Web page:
November 17 — Surgeon Martin Salia, who contracted ebola in his native Sierra Leone, dies after receiving aggressive treatment at a US hospital.
November 22 — The first NHS volunteersleave for Sierra Leone .
December 24 — The WHO says there have been 19,497 reported cases of ebola, with 7,588 reported deaths.
December 29 — The Scottish government announces that a female healthcare worker who returned from Sierra Leonehas been diagnosed with ebola in Glasgow.
December 30 — Pauline Cafferkey, 39, is flown from Glasgow to the Royal Free Hospital in north London by RAF jet where her condition deteriorates over the next few days and becomes critical.
January 24, 2015 — Ms Cafferkey is discharged from hospital after making a full recovery.
January 29 — The WHO says the three worst affected countries —Guinea, Sierra Leone and Liberia — have reported fewer than 100 cases in the past week, for the first time since June. The death toll is at over 8,000.
January 31 — Public Health England (PHE) announces that a British military healthcare worker has been brought back to the UK for ebola monitoring following a needle-stick injury when treating a person in Sierra Leone. They are discharged some days later after testing negative for the virus.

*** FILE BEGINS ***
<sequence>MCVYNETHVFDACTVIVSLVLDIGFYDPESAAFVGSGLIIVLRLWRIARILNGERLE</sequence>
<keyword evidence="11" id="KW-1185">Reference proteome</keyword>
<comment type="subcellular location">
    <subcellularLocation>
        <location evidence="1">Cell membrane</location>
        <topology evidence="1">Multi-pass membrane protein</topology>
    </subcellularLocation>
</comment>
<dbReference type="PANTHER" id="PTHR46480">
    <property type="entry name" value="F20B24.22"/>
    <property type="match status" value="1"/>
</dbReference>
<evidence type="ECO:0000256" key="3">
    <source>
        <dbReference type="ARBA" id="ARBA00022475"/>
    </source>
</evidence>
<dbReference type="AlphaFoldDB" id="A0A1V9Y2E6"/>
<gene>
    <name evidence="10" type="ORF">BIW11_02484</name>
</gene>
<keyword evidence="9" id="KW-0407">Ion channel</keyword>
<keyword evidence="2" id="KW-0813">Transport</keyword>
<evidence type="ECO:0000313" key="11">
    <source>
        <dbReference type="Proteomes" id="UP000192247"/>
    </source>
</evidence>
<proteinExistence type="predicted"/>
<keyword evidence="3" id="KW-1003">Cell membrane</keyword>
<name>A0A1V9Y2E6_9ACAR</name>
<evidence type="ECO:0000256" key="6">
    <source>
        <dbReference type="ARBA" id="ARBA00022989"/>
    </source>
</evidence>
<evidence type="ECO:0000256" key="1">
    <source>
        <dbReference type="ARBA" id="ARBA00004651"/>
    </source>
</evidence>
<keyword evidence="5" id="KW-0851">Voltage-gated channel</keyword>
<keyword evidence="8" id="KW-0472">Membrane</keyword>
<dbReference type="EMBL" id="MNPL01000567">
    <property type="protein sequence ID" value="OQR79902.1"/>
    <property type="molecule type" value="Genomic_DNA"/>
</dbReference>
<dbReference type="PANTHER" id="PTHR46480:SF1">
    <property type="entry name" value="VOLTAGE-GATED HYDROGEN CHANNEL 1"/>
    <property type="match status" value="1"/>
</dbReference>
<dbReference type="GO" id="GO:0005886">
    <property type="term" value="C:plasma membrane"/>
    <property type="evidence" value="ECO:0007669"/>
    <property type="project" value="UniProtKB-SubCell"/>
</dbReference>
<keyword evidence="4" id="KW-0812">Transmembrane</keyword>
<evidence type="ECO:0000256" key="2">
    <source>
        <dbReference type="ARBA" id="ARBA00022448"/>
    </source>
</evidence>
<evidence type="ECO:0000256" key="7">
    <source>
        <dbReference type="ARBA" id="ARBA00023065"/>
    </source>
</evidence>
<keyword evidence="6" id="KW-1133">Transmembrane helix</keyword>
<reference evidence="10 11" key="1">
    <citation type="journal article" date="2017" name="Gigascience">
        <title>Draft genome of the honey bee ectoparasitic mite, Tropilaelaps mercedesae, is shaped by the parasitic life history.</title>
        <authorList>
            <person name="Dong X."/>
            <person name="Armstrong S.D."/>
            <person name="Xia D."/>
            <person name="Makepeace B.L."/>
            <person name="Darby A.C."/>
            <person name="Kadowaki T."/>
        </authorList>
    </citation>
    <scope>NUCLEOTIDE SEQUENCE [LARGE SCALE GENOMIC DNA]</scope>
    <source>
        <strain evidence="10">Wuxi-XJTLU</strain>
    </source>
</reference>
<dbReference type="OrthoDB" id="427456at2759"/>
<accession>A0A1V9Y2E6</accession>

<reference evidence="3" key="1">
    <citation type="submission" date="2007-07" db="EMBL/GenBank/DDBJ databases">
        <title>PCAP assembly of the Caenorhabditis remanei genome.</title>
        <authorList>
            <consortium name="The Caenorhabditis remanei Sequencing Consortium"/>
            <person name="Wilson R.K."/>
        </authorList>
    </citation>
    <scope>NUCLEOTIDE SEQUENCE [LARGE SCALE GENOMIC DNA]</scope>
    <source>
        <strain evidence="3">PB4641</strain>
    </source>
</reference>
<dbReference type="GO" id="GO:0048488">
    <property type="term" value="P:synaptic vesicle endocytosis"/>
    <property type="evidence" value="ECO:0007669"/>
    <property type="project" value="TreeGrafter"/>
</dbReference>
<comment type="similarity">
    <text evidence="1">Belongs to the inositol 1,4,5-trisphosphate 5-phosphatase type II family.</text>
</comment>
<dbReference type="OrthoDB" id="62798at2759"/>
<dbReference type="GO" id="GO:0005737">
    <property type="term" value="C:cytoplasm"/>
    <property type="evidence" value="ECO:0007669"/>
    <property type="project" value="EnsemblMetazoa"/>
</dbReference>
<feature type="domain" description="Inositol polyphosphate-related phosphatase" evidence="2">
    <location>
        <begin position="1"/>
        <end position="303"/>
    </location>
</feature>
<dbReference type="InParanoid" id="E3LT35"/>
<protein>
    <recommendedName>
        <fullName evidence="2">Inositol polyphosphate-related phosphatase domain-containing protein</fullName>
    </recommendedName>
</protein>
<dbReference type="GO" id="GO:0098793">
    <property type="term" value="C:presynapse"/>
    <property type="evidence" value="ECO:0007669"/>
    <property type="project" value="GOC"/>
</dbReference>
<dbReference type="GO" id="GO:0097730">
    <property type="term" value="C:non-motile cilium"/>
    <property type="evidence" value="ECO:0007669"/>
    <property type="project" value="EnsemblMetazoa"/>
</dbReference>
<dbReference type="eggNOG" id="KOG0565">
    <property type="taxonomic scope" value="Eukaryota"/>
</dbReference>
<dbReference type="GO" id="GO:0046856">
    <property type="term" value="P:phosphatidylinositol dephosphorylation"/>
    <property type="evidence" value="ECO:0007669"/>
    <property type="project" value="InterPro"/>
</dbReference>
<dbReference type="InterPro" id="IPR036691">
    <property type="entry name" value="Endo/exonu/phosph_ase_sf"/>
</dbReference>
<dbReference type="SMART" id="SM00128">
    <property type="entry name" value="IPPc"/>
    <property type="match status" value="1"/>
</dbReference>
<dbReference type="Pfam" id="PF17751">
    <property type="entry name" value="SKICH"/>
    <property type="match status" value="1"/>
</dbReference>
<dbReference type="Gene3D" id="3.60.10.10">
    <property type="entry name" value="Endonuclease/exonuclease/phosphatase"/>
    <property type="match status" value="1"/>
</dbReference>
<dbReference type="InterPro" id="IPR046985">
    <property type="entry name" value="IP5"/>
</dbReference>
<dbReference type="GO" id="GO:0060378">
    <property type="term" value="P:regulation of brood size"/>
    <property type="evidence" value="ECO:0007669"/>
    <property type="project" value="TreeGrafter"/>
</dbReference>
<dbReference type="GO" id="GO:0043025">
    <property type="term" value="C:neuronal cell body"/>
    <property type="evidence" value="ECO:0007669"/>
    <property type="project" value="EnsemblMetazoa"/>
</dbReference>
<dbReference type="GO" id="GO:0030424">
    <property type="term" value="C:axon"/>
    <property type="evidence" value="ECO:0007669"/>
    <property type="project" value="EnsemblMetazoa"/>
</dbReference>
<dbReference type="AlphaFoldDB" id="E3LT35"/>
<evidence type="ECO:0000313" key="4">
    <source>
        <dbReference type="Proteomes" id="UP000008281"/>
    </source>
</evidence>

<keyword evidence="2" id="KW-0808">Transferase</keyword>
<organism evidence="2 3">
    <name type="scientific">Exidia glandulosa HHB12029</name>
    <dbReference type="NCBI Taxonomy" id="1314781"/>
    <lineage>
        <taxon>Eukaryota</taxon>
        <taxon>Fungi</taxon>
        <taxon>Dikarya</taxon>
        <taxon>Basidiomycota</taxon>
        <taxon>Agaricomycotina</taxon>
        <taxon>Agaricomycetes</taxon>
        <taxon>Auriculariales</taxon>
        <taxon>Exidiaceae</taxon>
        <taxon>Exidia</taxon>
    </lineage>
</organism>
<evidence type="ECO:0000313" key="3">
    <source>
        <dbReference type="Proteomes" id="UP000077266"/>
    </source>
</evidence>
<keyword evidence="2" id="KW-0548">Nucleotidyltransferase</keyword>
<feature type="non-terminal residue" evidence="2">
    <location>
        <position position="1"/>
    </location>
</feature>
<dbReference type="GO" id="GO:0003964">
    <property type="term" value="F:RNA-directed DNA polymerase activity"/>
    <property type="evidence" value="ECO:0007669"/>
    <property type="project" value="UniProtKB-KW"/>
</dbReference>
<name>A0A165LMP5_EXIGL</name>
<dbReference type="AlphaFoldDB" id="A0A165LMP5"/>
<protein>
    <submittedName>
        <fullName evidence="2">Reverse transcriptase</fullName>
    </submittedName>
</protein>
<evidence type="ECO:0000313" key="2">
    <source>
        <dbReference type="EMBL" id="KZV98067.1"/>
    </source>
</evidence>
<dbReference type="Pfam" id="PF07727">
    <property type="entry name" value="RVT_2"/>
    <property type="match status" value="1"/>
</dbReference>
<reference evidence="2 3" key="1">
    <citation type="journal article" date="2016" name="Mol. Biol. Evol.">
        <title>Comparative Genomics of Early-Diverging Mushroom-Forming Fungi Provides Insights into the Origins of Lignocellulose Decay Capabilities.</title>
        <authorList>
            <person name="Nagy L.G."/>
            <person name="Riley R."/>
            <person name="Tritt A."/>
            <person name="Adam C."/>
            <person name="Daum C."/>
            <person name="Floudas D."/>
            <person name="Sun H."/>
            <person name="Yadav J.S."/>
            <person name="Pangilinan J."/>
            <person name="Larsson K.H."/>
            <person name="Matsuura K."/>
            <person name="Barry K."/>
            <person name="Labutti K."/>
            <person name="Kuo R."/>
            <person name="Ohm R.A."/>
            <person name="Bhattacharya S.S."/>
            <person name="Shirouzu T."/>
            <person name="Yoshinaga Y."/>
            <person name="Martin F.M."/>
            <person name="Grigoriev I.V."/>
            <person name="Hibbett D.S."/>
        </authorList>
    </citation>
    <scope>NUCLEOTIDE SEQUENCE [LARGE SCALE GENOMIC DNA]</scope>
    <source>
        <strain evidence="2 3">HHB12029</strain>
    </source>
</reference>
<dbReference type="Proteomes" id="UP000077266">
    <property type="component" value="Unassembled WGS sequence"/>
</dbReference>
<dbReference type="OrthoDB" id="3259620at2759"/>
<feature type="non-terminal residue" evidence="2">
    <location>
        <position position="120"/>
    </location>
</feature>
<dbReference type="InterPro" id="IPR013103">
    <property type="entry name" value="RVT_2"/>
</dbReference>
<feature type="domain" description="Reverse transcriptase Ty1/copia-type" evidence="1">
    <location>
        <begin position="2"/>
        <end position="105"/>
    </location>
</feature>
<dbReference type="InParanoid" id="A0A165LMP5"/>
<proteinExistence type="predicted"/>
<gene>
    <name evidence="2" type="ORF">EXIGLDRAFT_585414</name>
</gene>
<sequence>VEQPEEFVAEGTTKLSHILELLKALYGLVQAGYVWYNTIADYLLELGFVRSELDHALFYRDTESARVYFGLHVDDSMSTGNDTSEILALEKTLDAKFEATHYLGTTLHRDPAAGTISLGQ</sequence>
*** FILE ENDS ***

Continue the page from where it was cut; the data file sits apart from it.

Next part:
February 2 — PHE announces that a second British military healthcare worker has been brought back to the UK for Ebola monitoring following a needle-stick injury in Sierra Leone. They are also later discharged after testing negative.
A trial of an ebola vaccine starts in the Liberian capital, Monrovia.
February 17 — PHE says a British healthcare worker has been brought back to the UK after being potentially exposed to ebola. They are later found not to have it.
February 20 — The WHO says it has approved a quick test for ebola that will dramatically cut the time it takes to determine with reasonable accuracy whether someone is infected.
February 25 — PHE says another British health worker has been brought back to the UK after potential exposure from a needle-stick injury. It is later confirmed that they do not have ebola.
February 27 — Development secretary Justine Greening says ebola could be eradicated from Sierra Leone within months. Speaking during a visit to the country, Ms Greening said Britain could be ”incredibly proud” of the efforts of staff from the NHS, the armed forces, the Department of International Development and Public Health England.
March 11 — PHE announces that a UK military healthcare worker has tested positive for ebola in Sierra Leone. Six other Britons are also brought back in the following days for tests but none have the disease.
March 12 — The WHO announces the death toll from the ebola epidemic has surpassed 10,000.
March 23 — A year is marked since the WHO received lab confirmation that ebola had broken out in Guinea.